Seen from above, from one of the tiny government-operated Islander aircraft that link the capital, Stanley, with the scattered settlements, the Falklands at the dawn of the 21st century look very much as they did through the 20th and 19th centuries before it. Treeless, beige-coloured expanses are broken up by rocky outcrops, dark peat bogs, inlets and broad estuaries. The colours of the water change constantly, from grey and foam-flecked in the raking, ever-present wind, to glistening gold and silver as the sun breaks out of the clouds.

The landscape is harsh, uninhabited and endless. The only living things seem to be sheep, scattered about as they eke out an existence from the poor grazing-land. Until they move, they, too, look like grey rocks. But on the ground, you realise at once that the Falklands are very much alive - and being transformed by the modern world.

Yesterday, they were a dying little outpost of Britain, built on sheep. Today, Britain is still "home" even for Falklanders who've hardly set foot there. But no longer does the islands' wealth depend on the wool it still sends to Bradford, but on fish, or more precisely two species of squid. One is the illex, found to the north-west of the Falklands and greatly appreciated in the Far East. The other is the much smaller loligo squid, found in the eastern and southern waters, which provides the calamari fritti on the menu at your local Italian restaurant.

The price of wool may have plunged 40 per cent since 1995, but in 1986, the islands started selling licences to fish in their 150 miles of territorial waters. This year those licences will net £22m, and joint ventures between local and European - mostly Spanish - companies have spawned a new local species, the Falklands millionaire. On the humble squid rests an economy that would elicit an approving smile from even the dour Mr Gordon Brown.

Mike Blanch, head of the council in Bromley, Kent, until he was appointed the islands' chief executive last year, reels off the figures with delight. "GDP here is £55m, 15 times more than in 1982. In terms of income per head, we're on a par with south-east England", though, he admits, prices are 40 per cent higher thanks to the costs of transporting goods (a single orange in one of Stanley's post-war supermarkets costs 60p). "Our pension funds are fully funded; we've no debts. Our reserves are £70m, enough to tide us over three or four bad years."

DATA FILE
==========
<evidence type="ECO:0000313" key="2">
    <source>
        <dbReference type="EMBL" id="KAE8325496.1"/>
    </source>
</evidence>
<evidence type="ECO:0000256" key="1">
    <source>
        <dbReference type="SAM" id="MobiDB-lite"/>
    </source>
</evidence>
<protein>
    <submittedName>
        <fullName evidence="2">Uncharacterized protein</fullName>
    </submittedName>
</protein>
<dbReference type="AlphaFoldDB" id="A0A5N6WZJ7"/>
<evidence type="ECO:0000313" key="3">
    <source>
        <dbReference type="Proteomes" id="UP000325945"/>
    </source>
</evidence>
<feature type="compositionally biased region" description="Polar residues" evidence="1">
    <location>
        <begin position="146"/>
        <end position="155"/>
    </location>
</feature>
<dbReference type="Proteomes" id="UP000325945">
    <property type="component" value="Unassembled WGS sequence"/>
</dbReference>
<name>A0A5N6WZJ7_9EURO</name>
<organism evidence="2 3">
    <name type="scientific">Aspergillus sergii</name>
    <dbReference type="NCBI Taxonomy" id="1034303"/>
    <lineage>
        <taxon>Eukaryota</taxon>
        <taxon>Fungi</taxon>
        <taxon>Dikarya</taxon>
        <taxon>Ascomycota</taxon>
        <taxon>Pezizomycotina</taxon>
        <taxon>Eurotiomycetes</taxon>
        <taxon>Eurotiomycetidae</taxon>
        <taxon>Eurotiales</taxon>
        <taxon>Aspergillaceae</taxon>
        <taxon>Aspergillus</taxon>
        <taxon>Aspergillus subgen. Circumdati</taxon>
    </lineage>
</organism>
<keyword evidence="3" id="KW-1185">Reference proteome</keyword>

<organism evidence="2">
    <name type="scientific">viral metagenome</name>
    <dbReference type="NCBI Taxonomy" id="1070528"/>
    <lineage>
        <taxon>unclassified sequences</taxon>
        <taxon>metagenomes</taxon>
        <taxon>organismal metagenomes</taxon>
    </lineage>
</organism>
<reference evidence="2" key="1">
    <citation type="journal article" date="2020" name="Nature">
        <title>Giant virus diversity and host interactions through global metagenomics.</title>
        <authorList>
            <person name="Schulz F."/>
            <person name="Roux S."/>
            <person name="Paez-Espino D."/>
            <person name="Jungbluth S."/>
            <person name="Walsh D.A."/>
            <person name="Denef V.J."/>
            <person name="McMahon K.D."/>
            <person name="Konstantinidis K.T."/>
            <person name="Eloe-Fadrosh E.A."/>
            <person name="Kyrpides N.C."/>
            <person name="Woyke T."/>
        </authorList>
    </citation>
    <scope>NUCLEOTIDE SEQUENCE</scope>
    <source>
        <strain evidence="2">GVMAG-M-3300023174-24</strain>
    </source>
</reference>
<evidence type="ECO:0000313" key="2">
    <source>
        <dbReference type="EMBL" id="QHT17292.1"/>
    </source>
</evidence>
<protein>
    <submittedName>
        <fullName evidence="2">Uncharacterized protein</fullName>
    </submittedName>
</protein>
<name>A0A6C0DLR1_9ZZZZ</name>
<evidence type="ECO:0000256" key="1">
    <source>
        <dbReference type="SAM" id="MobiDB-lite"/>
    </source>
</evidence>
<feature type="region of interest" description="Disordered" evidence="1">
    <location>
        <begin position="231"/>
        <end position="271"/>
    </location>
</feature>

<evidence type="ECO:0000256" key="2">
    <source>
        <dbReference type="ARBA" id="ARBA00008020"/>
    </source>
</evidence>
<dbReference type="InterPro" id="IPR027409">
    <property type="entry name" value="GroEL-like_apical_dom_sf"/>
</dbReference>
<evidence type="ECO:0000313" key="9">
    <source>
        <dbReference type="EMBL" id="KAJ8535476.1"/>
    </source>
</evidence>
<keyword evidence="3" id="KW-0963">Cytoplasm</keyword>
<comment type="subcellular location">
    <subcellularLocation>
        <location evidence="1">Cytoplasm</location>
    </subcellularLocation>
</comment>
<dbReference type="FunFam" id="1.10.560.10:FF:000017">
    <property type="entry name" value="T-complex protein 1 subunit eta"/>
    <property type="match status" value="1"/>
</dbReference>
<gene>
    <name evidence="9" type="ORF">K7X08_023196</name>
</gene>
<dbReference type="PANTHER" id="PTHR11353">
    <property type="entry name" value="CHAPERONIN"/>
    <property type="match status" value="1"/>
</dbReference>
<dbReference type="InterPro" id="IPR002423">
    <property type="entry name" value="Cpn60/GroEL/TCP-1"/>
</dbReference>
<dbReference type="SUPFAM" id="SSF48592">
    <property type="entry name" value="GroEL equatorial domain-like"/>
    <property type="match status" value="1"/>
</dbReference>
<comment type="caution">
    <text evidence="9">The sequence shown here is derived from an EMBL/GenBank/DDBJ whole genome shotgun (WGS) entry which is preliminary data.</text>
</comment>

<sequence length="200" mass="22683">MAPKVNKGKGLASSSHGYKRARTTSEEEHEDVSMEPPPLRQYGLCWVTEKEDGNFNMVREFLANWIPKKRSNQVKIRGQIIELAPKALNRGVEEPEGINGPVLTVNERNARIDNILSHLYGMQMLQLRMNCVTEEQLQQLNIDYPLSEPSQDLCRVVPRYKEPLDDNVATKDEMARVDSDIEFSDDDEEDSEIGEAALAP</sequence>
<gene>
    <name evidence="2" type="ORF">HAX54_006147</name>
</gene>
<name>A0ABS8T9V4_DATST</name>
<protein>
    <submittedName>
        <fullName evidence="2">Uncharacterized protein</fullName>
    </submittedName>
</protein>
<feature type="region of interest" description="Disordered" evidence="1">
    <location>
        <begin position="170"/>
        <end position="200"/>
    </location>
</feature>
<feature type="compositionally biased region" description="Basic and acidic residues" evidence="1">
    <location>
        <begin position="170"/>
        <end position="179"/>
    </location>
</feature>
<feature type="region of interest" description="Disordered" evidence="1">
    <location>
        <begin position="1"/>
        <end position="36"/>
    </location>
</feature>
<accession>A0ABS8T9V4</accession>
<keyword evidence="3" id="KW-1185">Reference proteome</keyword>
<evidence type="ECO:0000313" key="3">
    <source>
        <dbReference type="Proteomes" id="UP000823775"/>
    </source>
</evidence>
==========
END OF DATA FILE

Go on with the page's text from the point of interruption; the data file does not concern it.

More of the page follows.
In short, the Falklands are entirely self-financing, barring defence; and even that may change if they hit the real jackpot - offshore oil. Right now, a second exploration phase is about to start, and no one expects commercial production before 2010. But the first phase was promising enough for Shell to estimate potential reserves at between 20 and 60 billion barrels. That is North Sea size, and though monster fields like Brent and Forties are unlikely, there should be enough to permit the islands to reimburse Britain for the £70m it spends each year on maintaining Mount Pleasant.

Already, however, Stanley feels like a boom town. In the Falklands, of course, all things are relative; the town is still so tiny that the arrival of a decent-sized cruise ship can double the population for 12 hours. But new estates are sprouting up; there is a business district, even a bypass. The streets are so thick with new Land Rovers and four-wheel drives that Stanley's first set of traffic lights cannot be far off.

Its inhabitants enjoy the services of five doctors and two dentists and a handsome new hospital. Life is ordered and safe. The jail tacked on to Stanley's police station has four cells, but crime is virtually unknown; of what little there is, 97 per cent is solved. With just three weekly flights out, all through Mount Pleasant military airport, where do you run?